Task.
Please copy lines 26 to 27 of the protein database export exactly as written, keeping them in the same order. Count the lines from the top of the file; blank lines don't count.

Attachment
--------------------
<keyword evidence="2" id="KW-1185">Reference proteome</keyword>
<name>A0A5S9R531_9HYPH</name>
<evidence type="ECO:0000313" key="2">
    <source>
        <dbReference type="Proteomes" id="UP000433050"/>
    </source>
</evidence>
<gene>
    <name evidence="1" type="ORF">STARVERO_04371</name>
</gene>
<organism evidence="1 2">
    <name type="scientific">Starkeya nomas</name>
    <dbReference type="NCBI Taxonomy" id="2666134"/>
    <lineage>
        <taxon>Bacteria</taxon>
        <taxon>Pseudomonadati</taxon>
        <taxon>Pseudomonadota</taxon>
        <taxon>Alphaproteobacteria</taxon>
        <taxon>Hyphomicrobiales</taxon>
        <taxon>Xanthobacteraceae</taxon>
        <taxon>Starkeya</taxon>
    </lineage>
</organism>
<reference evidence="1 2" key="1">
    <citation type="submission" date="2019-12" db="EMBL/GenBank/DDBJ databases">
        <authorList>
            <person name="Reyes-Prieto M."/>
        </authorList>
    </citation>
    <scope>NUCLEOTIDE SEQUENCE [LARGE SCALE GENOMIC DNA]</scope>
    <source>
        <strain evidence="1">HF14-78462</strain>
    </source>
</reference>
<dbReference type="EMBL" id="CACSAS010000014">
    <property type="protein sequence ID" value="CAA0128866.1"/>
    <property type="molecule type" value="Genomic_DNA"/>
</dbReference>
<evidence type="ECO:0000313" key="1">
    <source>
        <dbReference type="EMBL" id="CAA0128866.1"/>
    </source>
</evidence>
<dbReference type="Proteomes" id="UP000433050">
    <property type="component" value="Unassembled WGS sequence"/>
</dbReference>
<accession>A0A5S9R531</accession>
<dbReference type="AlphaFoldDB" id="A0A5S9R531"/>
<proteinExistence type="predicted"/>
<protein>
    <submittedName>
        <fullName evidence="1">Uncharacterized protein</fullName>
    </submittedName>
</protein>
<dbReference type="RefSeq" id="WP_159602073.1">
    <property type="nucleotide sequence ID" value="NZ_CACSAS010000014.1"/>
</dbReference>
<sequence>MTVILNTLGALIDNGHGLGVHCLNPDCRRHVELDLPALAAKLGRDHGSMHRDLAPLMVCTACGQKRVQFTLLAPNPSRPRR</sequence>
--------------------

        <authorList>
            <person name="Reyes-Prieto M."/>